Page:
Now my friend is like many Christians I know personally. He falls into the camp that says we should always love everyone God puts into our lives as completely as possible as God has equipped us gay or straight. He knows many LGBT people both privately and professionally and he treats them all with dignity and respect. He does however believe (at least currently) that the act of homosexual sex, no matter the context, is always sin. He also understands that he and I differ on this point. What he doesn’t get is why I feel the need to be an advocate. He wonders what it is that makes me write these posts and to have conversations in which I try to persuade people to my perspective. I will tell you what I told him. What if there were no advocates? Nothing would change. Without William Wilberforce or someone like him there would still be slave ships sailing legally, families being split apart and human beings who bear the very image of God being sold at auction to the highest bidder. LEGALLY. Without advocates, from outside an oppressed group it is much easier for the status quo to roll on decade after decade and century after century. Why do I advocate? How can I not? How can I be silent? Martin Luther King Jr. said, “In the end, we will remember not the words of our enemies but the silence of our friends.”  Throughout history everyday people have stood up and cried out,


William Wilberforce, Rosa Parks, Susan B. Anthony, Harvey Milk, Oscar Schindler:  You can still hear them if you listen closely. Their voices can still be heard in every human heart that cries out for freedom and justice. Bob Dylan has an amazing song called What Good Am I in which he says, “If I shut myself off, so I can’t hear you cry…What good Am I?” What good Am I indeed? How can it be love if I stand silent when I could have spoken?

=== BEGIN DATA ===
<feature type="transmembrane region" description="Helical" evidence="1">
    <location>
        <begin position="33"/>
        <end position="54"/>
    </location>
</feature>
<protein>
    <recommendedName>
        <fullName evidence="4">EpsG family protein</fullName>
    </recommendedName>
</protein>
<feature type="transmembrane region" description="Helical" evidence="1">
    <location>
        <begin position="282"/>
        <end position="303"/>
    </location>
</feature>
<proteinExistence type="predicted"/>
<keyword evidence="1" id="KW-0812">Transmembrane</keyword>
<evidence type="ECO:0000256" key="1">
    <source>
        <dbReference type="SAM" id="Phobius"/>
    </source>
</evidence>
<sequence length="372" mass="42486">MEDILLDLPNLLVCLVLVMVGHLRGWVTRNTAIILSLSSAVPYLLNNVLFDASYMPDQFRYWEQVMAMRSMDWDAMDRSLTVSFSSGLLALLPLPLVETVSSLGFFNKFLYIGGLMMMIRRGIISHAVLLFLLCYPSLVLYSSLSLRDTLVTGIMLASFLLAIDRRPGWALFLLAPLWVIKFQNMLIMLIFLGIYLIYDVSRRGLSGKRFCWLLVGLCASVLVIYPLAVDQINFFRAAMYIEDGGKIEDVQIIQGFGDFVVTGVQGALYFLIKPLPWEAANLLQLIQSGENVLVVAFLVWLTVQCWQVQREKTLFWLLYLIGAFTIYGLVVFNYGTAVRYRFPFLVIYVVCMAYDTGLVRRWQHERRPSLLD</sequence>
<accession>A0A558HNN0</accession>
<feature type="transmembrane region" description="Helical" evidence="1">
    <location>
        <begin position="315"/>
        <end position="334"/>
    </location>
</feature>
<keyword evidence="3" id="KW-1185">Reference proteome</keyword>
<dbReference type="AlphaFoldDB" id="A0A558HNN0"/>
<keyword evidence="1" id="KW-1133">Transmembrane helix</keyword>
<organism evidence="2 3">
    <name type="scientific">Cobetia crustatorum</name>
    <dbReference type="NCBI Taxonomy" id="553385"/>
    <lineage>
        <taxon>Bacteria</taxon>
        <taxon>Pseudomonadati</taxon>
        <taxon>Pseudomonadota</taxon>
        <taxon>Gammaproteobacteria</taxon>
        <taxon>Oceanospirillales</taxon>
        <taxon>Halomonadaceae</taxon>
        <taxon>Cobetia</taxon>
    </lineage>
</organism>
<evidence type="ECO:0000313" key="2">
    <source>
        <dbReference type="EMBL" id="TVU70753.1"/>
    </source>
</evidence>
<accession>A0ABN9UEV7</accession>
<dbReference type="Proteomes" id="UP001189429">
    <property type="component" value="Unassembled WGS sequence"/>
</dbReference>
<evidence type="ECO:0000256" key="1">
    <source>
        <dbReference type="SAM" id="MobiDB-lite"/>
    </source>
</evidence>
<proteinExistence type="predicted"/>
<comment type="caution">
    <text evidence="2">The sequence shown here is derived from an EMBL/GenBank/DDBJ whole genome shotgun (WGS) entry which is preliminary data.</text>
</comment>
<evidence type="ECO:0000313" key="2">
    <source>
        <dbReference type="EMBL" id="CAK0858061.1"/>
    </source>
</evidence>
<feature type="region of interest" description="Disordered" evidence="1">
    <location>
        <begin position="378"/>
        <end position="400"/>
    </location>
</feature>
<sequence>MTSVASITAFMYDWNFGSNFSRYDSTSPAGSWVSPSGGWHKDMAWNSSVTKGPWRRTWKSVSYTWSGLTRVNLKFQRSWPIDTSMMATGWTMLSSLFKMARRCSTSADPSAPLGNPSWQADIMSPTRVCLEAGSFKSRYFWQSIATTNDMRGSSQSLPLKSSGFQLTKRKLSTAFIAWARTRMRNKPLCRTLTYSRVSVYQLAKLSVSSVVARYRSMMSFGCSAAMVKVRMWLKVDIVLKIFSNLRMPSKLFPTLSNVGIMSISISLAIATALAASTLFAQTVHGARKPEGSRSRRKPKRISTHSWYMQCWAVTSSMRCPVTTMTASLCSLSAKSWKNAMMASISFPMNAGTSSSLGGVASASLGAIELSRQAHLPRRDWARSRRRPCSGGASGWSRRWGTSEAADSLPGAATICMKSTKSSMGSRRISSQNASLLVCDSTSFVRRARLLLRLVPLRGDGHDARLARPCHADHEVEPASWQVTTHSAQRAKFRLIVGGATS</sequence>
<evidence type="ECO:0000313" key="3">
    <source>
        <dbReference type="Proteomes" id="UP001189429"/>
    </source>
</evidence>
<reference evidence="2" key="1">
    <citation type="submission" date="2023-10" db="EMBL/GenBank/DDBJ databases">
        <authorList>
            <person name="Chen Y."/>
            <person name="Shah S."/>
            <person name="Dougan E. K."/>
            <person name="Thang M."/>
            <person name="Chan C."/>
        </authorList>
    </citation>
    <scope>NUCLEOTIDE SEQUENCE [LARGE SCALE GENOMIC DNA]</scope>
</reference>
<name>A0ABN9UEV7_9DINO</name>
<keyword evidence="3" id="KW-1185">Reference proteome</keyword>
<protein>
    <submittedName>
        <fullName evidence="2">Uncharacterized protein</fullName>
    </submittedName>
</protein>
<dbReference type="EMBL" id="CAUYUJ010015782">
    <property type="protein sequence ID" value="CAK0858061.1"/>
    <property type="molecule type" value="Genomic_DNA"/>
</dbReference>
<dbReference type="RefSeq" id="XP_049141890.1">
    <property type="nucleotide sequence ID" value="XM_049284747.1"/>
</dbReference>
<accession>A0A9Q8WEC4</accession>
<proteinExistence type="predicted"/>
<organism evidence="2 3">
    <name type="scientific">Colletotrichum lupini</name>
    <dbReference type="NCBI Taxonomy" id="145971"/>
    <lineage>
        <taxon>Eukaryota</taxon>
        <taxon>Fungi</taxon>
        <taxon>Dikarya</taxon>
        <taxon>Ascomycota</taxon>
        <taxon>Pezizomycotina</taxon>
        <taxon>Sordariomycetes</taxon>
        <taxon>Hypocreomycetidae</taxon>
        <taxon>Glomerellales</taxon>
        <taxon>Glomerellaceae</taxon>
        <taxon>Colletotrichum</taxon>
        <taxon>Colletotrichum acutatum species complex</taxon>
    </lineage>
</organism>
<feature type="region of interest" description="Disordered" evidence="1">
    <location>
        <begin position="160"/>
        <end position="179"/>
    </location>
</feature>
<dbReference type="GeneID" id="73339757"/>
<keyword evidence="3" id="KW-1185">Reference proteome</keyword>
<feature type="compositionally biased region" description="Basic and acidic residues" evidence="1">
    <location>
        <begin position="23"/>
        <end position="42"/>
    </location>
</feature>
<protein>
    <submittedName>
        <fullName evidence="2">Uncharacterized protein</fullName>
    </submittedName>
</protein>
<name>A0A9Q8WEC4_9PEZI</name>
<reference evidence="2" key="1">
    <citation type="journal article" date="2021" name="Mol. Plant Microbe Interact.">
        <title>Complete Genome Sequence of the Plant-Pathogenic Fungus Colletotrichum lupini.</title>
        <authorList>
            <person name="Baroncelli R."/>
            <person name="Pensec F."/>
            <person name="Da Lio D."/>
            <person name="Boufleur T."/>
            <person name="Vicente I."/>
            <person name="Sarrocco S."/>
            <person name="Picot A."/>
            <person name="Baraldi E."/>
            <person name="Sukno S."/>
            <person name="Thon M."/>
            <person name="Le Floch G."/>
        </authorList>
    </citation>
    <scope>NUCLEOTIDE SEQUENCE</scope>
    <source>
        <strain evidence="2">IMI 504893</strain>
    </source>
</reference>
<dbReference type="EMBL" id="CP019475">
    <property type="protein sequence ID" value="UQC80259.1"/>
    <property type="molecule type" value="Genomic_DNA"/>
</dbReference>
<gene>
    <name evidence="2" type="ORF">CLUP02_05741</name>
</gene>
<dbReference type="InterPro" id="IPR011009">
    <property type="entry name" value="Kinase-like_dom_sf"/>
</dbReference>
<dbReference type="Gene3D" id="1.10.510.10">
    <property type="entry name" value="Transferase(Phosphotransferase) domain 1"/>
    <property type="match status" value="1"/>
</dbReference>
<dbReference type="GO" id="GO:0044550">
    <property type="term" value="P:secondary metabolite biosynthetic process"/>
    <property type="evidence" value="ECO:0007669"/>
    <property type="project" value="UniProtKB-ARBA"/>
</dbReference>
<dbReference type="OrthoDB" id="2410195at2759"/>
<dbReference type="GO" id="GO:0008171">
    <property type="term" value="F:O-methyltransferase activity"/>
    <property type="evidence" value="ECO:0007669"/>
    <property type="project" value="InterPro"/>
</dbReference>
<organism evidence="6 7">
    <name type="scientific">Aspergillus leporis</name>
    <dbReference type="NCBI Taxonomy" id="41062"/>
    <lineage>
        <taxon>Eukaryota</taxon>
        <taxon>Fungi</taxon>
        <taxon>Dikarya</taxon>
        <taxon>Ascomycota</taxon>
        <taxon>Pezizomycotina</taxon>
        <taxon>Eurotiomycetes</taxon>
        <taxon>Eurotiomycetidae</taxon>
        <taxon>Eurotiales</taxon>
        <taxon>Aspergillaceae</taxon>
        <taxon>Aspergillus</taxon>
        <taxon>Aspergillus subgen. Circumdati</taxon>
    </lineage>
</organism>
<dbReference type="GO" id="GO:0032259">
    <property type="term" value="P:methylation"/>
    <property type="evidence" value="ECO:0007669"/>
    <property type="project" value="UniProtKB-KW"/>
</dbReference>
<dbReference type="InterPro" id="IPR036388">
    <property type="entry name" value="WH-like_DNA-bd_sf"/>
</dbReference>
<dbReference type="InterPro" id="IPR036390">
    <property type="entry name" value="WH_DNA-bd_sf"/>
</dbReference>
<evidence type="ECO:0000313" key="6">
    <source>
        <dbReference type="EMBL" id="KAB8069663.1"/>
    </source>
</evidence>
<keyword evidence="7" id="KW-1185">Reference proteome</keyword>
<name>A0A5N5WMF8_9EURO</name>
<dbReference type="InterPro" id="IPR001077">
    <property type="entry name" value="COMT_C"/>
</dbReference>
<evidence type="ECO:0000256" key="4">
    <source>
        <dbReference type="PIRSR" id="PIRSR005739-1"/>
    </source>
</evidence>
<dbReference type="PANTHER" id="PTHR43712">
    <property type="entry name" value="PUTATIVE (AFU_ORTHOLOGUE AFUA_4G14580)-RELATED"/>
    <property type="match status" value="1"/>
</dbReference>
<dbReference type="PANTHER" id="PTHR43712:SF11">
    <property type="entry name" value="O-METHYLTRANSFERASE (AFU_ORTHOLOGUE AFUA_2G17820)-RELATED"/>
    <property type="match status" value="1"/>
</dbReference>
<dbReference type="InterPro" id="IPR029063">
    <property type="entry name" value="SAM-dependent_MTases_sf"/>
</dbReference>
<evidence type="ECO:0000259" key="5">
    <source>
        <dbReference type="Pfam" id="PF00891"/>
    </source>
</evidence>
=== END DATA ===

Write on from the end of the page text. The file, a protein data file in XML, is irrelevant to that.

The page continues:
So today again I raise my voice and join their sad and beautiful and victorious song. Their song that still plays on

So today I say to gender inequality, “THIS MUST STOP!”

I say to marriage inequality, “THIS MUST STOP!”

I say to bullying, “THIS MUST STOP!”

I say to use of words like, “fag”, “retard” and “slut” to insult people and dehumanize them, “THIS MUST STOP!”

I say to female genital mutilation, “THIS MUST STOP!”

I say to the killing of babies just for being female, “THIS MUST STOP!”

I say to rape culture, “THIS MUST STOP!”

I say to human trafficking, “THIS MUST STOP!”

Why do I speak, because silence is deadly.

Margaret Cho said in her poignant response to Michelle Shocked’s tirade, “…the effect of someone saying “God hates fags” can never be underestimated either. It’s a license to kill. It’s a death sentence, It’s not funny. It’s not OK…there is this idea that it is OK to kill us, that it doesn’t matter if we die.” You see, when people are dehumanized (women, LGBT or otherwise); when people believe that someone is hated by an “all loving God” then it becomes okay for them to be spat on, beaten, bullied and even killed.

I simply must not be silent. I cannot stop. I am not naïve. I know there is only so much I can do with my little soapbox. But it is WHAT I CAN DO. And so I do it. I stand with Jennifer Knapp when she said in her article today entitled, Acknowledging Faith Voices Crucial for LGBT Civil Rights,

“…now we recognize that silence is too easily confused with consent for injustice.”

And I will tell you this, when I receive a letter that says, I was rejected by my church and my parents I thought God rejected me too. I thought I was disqualified from having a relationship with God. I was told God hates me. Because of you, I now know that God does love me and that he still wants me;  how can I stop?

This is what I was made to do. I don’t know what else to do on this day but stand on the side of love and tell you that God has gay children and he loves them. And to hatred and bigotry I say, “This MUST stop!”

Before The Supreme Court Considers Gay Marriage, An American Change Of Heart

INTERVIEW: Rob Bell on Why He Supports Gay Marriage